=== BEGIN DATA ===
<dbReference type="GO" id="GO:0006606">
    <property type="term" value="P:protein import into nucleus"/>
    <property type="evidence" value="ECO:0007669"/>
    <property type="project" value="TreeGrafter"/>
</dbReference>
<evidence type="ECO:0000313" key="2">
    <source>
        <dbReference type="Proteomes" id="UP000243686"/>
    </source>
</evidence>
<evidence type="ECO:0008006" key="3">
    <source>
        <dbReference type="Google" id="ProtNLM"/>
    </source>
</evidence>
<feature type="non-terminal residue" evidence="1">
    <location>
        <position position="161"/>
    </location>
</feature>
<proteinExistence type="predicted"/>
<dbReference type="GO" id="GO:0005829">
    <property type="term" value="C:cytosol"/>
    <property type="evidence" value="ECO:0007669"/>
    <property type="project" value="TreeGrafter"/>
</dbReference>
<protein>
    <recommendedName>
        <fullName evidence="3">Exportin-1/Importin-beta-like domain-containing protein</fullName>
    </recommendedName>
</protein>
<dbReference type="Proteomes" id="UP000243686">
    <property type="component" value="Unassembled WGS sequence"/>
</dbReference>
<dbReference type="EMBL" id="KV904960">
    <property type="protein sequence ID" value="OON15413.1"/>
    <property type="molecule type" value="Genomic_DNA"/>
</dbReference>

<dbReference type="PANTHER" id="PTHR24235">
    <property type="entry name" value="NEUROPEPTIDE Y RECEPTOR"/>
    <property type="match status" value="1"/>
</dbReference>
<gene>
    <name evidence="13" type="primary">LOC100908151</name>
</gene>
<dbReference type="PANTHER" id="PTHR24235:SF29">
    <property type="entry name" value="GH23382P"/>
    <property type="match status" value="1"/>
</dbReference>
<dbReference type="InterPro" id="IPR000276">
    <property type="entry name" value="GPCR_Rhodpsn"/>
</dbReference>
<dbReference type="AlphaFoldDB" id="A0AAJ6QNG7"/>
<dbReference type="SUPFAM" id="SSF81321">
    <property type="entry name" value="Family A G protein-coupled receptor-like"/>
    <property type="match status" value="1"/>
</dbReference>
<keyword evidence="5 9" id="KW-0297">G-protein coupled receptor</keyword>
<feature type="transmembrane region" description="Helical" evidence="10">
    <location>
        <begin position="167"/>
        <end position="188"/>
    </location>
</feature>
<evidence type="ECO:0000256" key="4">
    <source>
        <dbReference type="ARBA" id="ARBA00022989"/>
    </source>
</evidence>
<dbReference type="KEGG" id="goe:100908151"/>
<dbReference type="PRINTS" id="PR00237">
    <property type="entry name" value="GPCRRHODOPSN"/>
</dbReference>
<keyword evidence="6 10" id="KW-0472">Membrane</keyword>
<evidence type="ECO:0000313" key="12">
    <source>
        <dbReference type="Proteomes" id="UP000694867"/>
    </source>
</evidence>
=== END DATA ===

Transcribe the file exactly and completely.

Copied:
<dbReference type="GO" id="GO:0006606">
    <property type="term" value="P:protein import into nucleus"/>
    <property type="evidence" value="ECO:0007669"/>
    <property type="project" value="TreeGrafter"/>
</dbReference>
<evidence type="ECO:0000313" key="2">
    <source>
        <dbReference type="Proteomes" id="UP000243686"/>
    </source>
</evidence>
<evidence type="ECO:0008006" key="3">
    <source>
        <dbReference type="Google" id="ProtNLM"/>
    </source>
</evidence>
<feature type="non-terminal residue" evidence="1">
    <location>
        <position position="161"/>
    </location>
</feature>
<proteinExistence type="predicted"/>
<dbReference type="GO" id="GO:0005829">
    <property type="term" value="C:cytosol"/>
    <property type="evidence" value="ECO:0007669"/>
    <property type="project" value="TreeGrafter"/>
</dbReference>
<protein>
    <recommendedName>
        <fullName evidence="3">Exportin-1/Importin-beta-like domain-containing protein</fullName>
    </recommendedName>
</protein>
<dbReference type="Proteomes" id="UP000243686">
    <property type="component" value="Unassembled WGS sequence"/>
</dbReference>
<dbReference type="EMBL" id="KV904960">
    <property type="protein sequence ID" value="OON15413.1"/>
    <property type="molecule type" value="Genomic_DNA"/>
</dbReference>

<dbReference type="PANTHER" id="PTHR24235">
    <property type="entry name" value="NEUROPEPTIDE Y RECEPTOR"/>
    <property type="match status" value="1"/>
</dbReference>
<gene>
    <name evidence="13" type="primary">LOC100908151</name>
</gene>
<dbReference type="PANTHER" id="PTHR24235:SF29">
    <property type="entry name" value="GH23382P"/>
    <property type="match status" value="1"/>
</dbReference>
<dbReference type="InterPro" id="IPR000276">
    <property type="entry name" value="GPCR_Rhodpsn"/>
</dbReference>
<dbReference type="AlphaFoldDB" id="A0AAJ6QNG7"/>
<dbReference type="SUPFAM" id="SSF81321">
    <property type="entry name" value="Family A G protein-coupled receptor-like"/>
    <property type="match status" value="1"/>
</dbReference>
<keyword evidence="5 9" id="KW-0297">G-protein coupled receptor</keyword>
<feature type="transmembrane region" description="Helical" evidence="10">
    <location>
        <begin position="167"/>
        <end position="188"/>
    </location>
</feature>
<evidence type="ECO:0000256" key="4">
    <source>
        <dbReference type="ARBA" id="ARBA00022989"/>
    </source>
</evidence>
<dbReference type="KEGG" id="goe:100908151"/>
<dbReference type="PRINTS" id="PR00237">
    <property type="entry name" value="GPCRRHODOPSN"/>
</dbReference>
<keyword evidence="6 10" id="KW-0472">Membrane</keyword>
<evidence type="ECO:0000313" key="12">
    <source>
        <dbReference type="Proteomes" id="UP000694867"/>
    </source>
</evidence>